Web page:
The beautifully intimate Charing Cross Theatre is the stage for the UK premiere of the late Michael Legrand’s Amour – with the company favourably injecting new fervour into his famous Broadway flop.
Set in 1950s Paris, with the flavour of the film Amélie, Amour tells the story of the shy, hard-working, and lonely Dusoleil’s search for meaning and to get the girl. Through a twist of fate, he suddenly has the ability to walk through walls; helping him to find a new side to himself that he uses to be a “modern day” Robin Hood, as well as attract the attention of the charming Isabelle.
Director, Hannah Chissick, works well with the split stage space: but there are points where due to this, the actors have their back to you, or the set can obstruct your view. Kudos must go to Adrian Gee’s set design and Rob Halliday’s lighting, as these elements attempt to aid in maximising upon Chissick’s cleverness with the staging.
Gary Tushaw makes a fine lead as Dusoleil, but it’s really the supporting cast which are the scene stealers – with Olivier nominated Claire Machin’s turn as Whore and Steven Serlin’s Boss bringing the laughs. There is no weak link, every cast member shines – making the whole production feel more like an ensemble piece.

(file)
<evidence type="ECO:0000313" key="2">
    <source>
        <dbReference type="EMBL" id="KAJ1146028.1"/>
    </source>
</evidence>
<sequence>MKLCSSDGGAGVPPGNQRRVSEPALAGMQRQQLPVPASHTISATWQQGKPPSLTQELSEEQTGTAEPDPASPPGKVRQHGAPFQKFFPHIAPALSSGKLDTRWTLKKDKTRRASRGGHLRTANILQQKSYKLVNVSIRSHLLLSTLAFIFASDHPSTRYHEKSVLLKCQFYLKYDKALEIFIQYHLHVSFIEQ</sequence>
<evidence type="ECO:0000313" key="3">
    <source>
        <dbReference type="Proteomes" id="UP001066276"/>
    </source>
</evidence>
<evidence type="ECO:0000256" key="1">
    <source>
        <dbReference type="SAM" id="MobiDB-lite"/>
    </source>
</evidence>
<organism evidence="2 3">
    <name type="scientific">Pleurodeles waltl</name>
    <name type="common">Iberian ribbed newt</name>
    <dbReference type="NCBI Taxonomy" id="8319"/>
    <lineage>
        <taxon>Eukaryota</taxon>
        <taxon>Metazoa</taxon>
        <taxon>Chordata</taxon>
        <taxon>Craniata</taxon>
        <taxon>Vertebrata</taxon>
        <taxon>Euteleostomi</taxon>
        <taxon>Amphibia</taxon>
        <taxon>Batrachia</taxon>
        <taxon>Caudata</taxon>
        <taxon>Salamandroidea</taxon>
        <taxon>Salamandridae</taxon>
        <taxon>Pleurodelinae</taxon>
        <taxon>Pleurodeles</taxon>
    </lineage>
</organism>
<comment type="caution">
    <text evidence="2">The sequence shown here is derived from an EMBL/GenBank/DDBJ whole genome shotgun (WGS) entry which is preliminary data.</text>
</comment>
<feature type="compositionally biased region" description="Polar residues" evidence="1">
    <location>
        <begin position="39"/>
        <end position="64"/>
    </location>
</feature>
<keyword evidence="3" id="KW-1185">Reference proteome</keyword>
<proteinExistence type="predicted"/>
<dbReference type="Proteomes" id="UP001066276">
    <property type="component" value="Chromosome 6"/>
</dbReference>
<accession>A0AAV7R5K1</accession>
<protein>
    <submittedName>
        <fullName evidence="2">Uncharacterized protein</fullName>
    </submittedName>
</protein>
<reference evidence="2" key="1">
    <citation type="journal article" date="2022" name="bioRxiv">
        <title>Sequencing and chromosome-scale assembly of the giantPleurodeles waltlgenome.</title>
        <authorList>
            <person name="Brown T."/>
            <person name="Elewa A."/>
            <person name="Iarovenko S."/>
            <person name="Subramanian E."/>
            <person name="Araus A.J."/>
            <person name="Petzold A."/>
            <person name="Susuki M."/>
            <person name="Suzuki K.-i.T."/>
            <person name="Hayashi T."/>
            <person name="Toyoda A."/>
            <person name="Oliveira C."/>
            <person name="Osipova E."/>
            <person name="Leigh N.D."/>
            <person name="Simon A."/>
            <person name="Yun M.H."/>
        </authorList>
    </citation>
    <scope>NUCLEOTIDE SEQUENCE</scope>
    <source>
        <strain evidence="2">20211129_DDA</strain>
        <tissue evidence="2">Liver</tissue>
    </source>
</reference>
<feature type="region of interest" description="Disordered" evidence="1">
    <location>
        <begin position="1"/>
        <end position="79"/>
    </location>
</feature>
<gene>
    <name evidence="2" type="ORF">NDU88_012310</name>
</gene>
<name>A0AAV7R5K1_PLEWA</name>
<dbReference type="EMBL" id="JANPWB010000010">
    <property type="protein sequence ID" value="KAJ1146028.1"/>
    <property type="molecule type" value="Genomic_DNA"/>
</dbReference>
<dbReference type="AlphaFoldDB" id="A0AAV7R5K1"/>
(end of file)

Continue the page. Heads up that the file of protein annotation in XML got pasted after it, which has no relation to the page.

Anna O’Byrne’s (Isabelle) voice is astonishing, as to be expected given her performances as Christine Daaé in both The Phantom of the Opera and Love Never Dies: however, it’s a shame that the character of Isabelle only really comes into her own in Act II. O’Byrne does breathe life into Isabelle, but the character can feel a bit like she’s purely a catalyst for Dusoleil. Likewise, Dusoleil himself can appear little lacklustre and twee at points, despite Tushaw’s performance.
All this being said, Amour does make you leave the theatre a little warm and fuzzy inside. It may be a flimsy plot, with an unexpected ending; but Jeremy Sam’s witty English adaptation of the lyrics, along with an impressive cast, give Amour an almost irresistible charm. A simply lovely night out.